A sign hangs in the window of a west Toronto apartment on Thursday March 19, 2020. B.C. is one of multiple provinces that has put a moratorium on evictions amid COVID-19. THE CANADIAN PRESS/Chris Young

A sign hangs in the window of a west Toronto apartment on Thursday March 19, 2020. B.C. is one of multiple provinces that has put a moratorium on evictions amid COVID-19. THE CANADIAN PRESS/Chris Young

‘Nothing concrete’: Tenants, landlords lack details after B.C. unveils COVID-19 rental aid

Single mom in Golden says she’s already going to the food bank after being laid off

The B.C. government’s recently-announced rental aid package has renters feeling cautiously optimistic while landlords remain skeptical.

The aid included three main points: No evictions amid COVID-19, a rent freeze and $500 per month for up to four months for people affected by the crisis. Renters will apply for the funding but it will flow directly to landlords. For their part, Premier John Horgan asked landlords to work with tenants and pass on savings from recently-announced mortgage deferrals.

READ MORE: B.C. promises up to $500 monthly in rent support amid COVID-19

In Golden, Alice Phillips, a single mom with a five-year-old daughter, said any help is welcome after she got laid off from two hospitality jobs.

“Of course it would help,” she said. “[But] it doesn’t cover the full cost of my rent.”

That cost, for Phillips, is $1,300 a month. According to the Canada Mortgage and Housing Corp., that’s pretty standard for B.C.

The CMHC found that an average studio apartment costs $1,118 a month to rent, while a one-bedroom costs $1,260, a two-bedroom costs $1,468, and a three-bedroom costs $1,691.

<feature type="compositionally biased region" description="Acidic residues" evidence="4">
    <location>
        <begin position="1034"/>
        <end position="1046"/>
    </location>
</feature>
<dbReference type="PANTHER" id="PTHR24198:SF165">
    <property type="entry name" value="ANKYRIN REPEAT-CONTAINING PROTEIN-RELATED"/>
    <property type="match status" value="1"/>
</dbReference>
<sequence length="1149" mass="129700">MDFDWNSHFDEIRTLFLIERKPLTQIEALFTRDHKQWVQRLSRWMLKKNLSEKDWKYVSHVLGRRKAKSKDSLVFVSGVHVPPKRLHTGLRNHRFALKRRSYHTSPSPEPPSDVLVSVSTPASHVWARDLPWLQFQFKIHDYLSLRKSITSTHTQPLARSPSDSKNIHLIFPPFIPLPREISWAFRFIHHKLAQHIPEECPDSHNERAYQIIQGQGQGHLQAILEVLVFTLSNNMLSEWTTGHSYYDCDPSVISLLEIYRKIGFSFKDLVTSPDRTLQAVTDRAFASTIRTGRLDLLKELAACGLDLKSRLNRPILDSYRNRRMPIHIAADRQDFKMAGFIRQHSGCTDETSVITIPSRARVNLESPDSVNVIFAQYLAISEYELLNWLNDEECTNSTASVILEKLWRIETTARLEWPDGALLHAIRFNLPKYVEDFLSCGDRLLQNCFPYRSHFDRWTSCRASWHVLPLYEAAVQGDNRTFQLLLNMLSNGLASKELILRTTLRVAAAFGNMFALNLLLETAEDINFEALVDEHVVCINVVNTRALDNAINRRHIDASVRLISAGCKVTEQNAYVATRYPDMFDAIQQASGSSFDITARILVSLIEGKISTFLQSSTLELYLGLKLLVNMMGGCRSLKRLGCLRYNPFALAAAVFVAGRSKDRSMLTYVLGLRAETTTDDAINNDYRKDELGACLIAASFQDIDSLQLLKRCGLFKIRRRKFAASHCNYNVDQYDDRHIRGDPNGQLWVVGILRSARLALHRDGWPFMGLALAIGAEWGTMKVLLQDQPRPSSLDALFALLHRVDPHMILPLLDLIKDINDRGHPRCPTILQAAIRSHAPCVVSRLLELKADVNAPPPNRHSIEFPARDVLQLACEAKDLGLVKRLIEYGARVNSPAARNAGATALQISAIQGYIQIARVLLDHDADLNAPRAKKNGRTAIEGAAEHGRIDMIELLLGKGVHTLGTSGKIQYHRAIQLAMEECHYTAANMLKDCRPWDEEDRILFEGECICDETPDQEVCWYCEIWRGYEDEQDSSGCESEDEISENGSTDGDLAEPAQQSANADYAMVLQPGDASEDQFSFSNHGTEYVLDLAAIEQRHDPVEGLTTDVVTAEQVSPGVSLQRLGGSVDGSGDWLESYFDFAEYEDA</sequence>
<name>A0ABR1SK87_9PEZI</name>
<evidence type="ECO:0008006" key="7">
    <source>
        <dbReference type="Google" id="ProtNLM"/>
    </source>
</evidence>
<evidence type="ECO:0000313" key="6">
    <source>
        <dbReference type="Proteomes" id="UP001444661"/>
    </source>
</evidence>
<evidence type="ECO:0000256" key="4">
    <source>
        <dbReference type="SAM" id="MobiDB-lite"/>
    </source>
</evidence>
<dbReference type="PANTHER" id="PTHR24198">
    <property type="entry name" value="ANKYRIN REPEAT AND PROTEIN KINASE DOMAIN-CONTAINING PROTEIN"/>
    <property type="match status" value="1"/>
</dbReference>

But for Phillips, although the money would help in future months, she would be strapped for cash if she pays April’s rent, with little money left for other necessities. She worked two jobs: as a server at a ski resort and as bartender.

“Both of them are service industry jobs and both of them I make less than minimum wage, so I rely on tips,” she said.

“Usually I use my tips to go towards rent, to go towards groceries.”

Last week, she was forced to go to the food bank instead after both the ski resort and the bar shut down, laying her off.

Neither place is paying wages while they’re shut down and Phillips only found out the ski resort she works for shut down when she saw the announcement on Facebook.

“Most of us woke up the next morning and it was like, yeah, all the resorts are shut down,” she said. “We got no warning.”

It’s left Phillips scrambling about what to do.

“It’s really stressful and it’s really hard not knowing,” Phillips said. Even though she cannot be evicted for not paying rent, she’s worried about retaliation from her landlord after the moratorium is over.

But landlords aren’t necessarily pleased either. LandlordBC said it was “pleased” with the $500 monthly payments going directly to landlords.

“We are also pleased that the government was very clear that renters have a responsibility to pay their rent,” the organization said in a press release.

But the organization was not happy the rent freeze, which it said it would comment on at a later date, nor the ban on evictions. That moratorium, it said, could have “huge unintended repercussions” on landlords and the entire industry.

As a renter, Phillips said she was frustrated to see “nothing concrete” about any of the announced assistance. The province has said that people won’t be able to apply for the $500 rent supplement, paid out through BC Housing, until early April – past the rent deadline at the start of the month.

READ MORE: $1,000 payment for COVID-19 affected workers won’t come till May: B.C. finance ministry

Other supports from the province, including a $1,000 one-time emergency payment, won’t come till May. On the federal side, the Canadian Emergency Response Benefit, a promised $2,000 monthly payment for workers negatively affected by COVID-19, won’t have an application portal up and running until April 6.

In an email to Black Press Media, the housing ministry urged landlords to encourage their tenants to apply for the rental supplement.

“Where tenants are not paying rent in full, landlords should keep a record of how much rent is owed,” the ministry said.

But the ministry did not clarify what would happen after the COVID-19 crisis abated, and if, and how fast, tenants would be required to pay back missed rent.